Green Transition Funding For Firms

Towards net-zero emissions: How mid-cap firms can find flexible funding for green transition

Maybank, with a strong track record in sustainable financing, offers customised solutions for companies needing help to develop their decarbonisation efforts to grow their business

AMID geopolitical tensions and economic uncertainties, Maybank is witnessing a surge of opportunities from the green transition and unprecedented flow of foreign direct investments into Asean for renewable energy and clean mobility.

Adopting strong environmental, social, and governance (ESG), or more broadly, sustainability, has become a strategic imperative for the public and private sectors. For Singapore companies operating within global supply chains, the gains extend beyond environmental impact to encompass financial performance and market access.

Gregory Seow, head of Global Banking, Maybank Singapore, said: “In this new reality, the sooner businesses prioritise sustainability actions, the better prepared they will be to navigate the opportunities of a sustainable future. While large public listed companies are well-resourced to execute their transition to net zero, many mid-cap and smaller ones are struggling to get to the starting point of assessing baseline emissions.

“In tandem with Maybank’s M25+ strategic goals of Humanising Financial Services, we are focused on serving mid-cap champions on their sustainability journey. They are underserved, poised for high growth being the key drivers of Asean economies. A country’s low carbon agenda can be accelerated if these firms are aligned on decarbonising.”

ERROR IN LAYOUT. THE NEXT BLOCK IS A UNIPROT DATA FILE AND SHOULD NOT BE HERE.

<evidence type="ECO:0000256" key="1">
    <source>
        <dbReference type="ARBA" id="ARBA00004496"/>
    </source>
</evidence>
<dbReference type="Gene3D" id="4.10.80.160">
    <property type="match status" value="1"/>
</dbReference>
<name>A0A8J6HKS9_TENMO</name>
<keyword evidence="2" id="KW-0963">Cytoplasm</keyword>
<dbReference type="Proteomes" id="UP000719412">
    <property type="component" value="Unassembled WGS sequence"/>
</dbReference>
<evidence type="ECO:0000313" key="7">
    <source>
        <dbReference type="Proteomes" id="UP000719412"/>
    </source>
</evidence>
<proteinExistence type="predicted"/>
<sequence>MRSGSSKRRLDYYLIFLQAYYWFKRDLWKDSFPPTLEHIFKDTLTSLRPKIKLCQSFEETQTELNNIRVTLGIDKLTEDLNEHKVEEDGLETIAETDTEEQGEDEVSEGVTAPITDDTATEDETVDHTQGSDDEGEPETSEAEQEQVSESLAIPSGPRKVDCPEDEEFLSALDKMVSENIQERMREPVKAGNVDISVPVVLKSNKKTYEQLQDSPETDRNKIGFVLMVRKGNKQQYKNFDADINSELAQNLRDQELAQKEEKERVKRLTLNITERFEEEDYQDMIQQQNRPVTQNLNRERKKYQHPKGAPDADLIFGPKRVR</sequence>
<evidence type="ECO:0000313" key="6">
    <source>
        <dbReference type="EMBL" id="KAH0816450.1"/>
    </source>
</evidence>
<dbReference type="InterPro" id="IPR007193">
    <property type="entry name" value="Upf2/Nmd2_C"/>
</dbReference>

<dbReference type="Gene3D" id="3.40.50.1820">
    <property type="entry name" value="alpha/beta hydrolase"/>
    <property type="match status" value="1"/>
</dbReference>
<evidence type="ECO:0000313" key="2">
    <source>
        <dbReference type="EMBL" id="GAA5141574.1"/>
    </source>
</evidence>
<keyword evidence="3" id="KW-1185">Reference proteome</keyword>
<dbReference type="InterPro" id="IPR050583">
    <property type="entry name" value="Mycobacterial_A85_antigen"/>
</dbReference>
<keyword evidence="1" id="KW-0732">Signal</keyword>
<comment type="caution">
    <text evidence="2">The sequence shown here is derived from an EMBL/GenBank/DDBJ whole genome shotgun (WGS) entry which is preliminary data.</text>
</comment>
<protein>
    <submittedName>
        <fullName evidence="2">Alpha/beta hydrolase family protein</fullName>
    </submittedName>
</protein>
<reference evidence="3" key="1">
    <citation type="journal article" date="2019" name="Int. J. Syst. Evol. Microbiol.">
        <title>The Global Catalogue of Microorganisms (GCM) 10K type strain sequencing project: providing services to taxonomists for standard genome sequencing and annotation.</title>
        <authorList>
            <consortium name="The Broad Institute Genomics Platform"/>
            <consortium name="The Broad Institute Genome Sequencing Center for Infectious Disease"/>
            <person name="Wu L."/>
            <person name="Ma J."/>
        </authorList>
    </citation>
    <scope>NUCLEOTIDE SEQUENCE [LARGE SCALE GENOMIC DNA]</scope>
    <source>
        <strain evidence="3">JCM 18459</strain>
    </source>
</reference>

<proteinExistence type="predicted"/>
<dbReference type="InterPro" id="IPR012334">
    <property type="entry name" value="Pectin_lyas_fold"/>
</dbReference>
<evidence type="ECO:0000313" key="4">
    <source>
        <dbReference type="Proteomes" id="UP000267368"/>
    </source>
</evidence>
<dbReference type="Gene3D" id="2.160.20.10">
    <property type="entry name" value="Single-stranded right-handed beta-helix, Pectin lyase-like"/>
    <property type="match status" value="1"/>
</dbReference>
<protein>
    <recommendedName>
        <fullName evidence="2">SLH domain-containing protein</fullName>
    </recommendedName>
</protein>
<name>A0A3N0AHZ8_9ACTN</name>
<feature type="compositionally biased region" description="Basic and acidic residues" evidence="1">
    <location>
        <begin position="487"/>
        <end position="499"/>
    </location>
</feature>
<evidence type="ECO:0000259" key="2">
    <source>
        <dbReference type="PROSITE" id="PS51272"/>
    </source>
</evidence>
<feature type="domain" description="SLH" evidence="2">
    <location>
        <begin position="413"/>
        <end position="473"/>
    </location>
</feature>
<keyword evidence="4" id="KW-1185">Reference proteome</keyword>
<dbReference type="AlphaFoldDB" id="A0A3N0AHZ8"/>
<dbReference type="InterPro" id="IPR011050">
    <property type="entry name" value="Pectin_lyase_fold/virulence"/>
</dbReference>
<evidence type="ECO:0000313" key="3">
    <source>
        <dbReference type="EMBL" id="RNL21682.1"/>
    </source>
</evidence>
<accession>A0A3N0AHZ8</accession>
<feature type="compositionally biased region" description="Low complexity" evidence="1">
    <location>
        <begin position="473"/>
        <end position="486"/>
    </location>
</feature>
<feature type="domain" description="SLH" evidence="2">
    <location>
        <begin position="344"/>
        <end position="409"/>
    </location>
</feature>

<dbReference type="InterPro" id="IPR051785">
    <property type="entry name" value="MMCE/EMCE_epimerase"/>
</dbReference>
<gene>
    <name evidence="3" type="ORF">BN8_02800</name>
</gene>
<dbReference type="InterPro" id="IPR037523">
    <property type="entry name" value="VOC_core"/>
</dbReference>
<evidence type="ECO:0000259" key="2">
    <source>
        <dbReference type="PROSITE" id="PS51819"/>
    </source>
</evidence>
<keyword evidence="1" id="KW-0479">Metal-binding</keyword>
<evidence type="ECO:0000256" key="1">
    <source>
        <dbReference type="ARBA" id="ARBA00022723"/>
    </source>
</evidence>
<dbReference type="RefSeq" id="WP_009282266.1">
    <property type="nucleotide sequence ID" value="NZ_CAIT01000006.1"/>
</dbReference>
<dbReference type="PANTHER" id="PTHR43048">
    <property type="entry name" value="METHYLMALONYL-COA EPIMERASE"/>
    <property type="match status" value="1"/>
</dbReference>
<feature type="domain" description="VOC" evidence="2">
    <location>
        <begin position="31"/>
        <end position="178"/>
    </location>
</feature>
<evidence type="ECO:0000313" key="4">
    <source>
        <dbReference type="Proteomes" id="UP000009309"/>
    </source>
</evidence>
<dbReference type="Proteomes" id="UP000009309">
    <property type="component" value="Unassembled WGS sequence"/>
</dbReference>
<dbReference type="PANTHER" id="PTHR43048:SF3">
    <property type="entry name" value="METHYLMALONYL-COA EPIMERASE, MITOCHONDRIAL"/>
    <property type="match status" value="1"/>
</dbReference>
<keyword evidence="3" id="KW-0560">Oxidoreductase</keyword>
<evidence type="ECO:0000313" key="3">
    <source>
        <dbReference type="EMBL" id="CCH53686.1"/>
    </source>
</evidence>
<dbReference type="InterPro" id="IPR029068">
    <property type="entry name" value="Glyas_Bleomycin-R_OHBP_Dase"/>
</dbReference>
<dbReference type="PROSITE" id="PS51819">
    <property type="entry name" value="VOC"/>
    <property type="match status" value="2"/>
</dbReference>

Investing in ESG

Thilan Wickramasinghe, the head of Equity Research Singapore at Maybank Investment Banking Group (Maybank IBG) said: “Most of the management of mid-cap companies under our research coverage appreciate the increased attention on ESG, and understand that valuations can improve with better sustainability ratings.”

One way for these companies to attract institutional investors and further expand globally is to demonstrate strong sustainability in their processes and operations, he said.

“Our research universe shows that companies with negligible to medium ESG risk tend to outperform the MSCI benchmark indices. Companies that invest in sustainability are also more likely to build a culture of innovation to stay ahead and capitalise on emerging opportunities while exercising good corporate citizenship. They are more attractive to investors and lenders,” added Wickramasinghe.

“There is also regulatory pressure. Public listed companies in Singapore are progressively compelled to be more transparent about their sustainability disclosures.”

Climate reporting is mandatory for all listed companies on a “comply and explain” basis, while the Sustainability Reporting Advisory Committee, set up by the Accounting and Corporate Regulatory Authority (Acra) and Singapore Exchange Regulation (SGX RegCo), has recommended mandatory climate reporting from financial year 2025 for all listed issuers regardless of size.